I got a warm and fuzzy feeling as I read Sen. Marco Rubio's vision for our region in his Dec. 30 article, Crucial time for our hemisphere. Why did I have such an emotional reaction? Because I felt I was 10 years old again sitting in my house off of Eighth Street listening to my father talk about the Cold War. We had just elected a young president, John F. Kennedy, who would soon electrify us with a speech that echoes till this day.
He had inherited a world filled with violence and the potential for world annihilation. I still remember seeing someone building a bomb shelter when I walked home from school.
As I read Rubio’s piece, I thought this young politician was stuck in a time machine from 1961, and that he, too, was fighting a cold war. His vision is packed with military exercises for fighting, not the USSR, but other foes, China and Iran; doubling down on the "war" on drugs; and figuring out a way to exploit another country for its resources, in this case Brazil.
Has this man learned nothing about the intervening 50 years? Before Kennedy was assassinated he began to rethink his Cold War vision. He saw the possibility of taking our country in another direction. A vision filled with hope of a less violent world shaped not by weapons of mass destruction and large militaries but by a more peaceful approach using economic aid and mutually beneficial alliances with our neighbors. We will never know if he could have placed our country on this path, but we certainly know the world we have created using the never-ending cold-war approach.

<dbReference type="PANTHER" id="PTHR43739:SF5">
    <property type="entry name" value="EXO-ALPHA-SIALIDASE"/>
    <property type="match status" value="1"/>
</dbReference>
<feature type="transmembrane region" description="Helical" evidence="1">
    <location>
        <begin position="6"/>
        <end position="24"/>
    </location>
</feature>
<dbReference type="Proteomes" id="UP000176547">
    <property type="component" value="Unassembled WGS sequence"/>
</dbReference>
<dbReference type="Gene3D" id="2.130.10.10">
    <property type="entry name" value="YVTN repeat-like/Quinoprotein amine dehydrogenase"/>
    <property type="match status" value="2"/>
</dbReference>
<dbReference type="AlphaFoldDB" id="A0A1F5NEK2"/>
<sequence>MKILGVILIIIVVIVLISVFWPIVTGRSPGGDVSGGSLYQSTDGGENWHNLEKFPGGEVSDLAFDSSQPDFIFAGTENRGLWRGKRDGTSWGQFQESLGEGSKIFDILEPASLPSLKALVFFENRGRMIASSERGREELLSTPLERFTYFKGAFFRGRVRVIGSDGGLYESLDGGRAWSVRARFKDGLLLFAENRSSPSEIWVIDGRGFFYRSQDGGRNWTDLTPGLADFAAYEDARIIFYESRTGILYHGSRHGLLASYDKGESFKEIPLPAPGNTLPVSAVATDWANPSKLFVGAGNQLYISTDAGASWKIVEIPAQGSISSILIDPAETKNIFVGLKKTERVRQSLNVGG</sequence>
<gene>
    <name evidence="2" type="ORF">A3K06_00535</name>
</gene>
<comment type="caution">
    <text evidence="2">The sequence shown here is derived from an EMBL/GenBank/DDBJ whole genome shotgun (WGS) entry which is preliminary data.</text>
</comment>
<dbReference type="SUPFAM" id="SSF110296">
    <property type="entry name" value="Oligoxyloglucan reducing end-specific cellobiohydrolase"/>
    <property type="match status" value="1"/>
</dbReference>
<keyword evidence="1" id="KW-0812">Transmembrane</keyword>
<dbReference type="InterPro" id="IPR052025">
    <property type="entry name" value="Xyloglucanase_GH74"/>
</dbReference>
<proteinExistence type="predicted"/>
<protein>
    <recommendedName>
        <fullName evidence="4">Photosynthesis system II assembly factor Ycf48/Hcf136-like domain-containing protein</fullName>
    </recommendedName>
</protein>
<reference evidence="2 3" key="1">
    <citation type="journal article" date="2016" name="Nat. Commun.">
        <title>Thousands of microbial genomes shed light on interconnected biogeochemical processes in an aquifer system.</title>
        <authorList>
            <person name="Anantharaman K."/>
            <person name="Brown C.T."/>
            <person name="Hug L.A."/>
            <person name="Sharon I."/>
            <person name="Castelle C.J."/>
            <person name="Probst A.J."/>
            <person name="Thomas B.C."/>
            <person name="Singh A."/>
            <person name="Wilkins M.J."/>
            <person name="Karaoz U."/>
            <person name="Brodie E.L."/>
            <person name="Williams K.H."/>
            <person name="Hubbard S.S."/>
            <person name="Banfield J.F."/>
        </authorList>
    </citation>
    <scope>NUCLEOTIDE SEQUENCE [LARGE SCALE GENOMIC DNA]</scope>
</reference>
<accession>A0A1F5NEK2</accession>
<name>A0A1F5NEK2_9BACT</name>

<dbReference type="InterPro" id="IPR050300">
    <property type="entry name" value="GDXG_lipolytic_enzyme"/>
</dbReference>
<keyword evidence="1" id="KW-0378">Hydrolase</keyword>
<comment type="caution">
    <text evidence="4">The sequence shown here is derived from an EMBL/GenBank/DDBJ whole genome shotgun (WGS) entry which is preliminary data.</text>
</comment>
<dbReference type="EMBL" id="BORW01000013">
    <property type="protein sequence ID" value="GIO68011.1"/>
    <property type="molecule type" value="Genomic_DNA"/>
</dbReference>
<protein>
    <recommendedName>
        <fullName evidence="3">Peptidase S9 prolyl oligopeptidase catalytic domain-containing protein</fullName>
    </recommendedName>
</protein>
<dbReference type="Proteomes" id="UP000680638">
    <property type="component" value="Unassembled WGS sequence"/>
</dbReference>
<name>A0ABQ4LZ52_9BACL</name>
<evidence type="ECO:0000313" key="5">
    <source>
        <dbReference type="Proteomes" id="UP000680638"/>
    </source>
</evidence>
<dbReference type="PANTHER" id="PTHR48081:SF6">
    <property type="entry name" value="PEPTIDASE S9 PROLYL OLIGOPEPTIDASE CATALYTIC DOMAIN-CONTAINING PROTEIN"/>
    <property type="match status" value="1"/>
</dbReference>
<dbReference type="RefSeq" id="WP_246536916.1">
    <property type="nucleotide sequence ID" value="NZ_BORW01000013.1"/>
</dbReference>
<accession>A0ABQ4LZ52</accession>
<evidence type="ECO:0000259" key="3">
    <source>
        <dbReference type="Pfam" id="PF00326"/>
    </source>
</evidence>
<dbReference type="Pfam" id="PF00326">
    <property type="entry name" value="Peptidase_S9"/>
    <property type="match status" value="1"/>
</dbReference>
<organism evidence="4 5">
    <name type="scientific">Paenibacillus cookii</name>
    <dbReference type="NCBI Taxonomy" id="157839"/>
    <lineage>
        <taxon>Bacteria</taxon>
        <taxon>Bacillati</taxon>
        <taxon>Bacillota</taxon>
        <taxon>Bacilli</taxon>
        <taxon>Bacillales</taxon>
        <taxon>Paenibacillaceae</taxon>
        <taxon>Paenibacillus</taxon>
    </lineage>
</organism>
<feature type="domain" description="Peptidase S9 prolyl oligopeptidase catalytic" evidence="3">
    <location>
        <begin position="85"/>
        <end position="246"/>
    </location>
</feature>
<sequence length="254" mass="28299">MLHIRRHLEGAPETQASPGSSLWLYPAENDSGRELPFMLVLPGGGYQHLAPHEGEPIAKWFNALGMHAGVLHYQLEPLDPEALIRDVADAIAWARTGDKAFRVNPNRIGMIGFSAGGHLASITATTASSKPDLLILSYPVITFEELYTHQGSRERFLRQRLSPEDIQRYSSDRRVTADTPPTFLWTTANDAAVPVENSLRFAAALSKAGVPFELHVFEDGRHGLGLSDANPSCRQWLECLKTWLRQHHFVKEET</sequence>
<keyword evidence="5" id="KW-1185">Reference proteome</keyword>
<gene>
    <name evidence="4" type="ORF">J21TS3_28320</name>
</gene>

Even though it is nice to feel warm and fuzzy and remember the "good old days," in truth they were not so good. Unfortunately, leaders like our junior senator see things only through the distorted prism of war. Some politicians will grow and change while they are in office as they learn from their mistakes and use history and science to help guide them. Others, like Rubio, will be content to live in the past. If we keep electing people like that, we have only ourselves to blame if nothing ever seems to change for the better.
Paul Benjamin, Miami Shores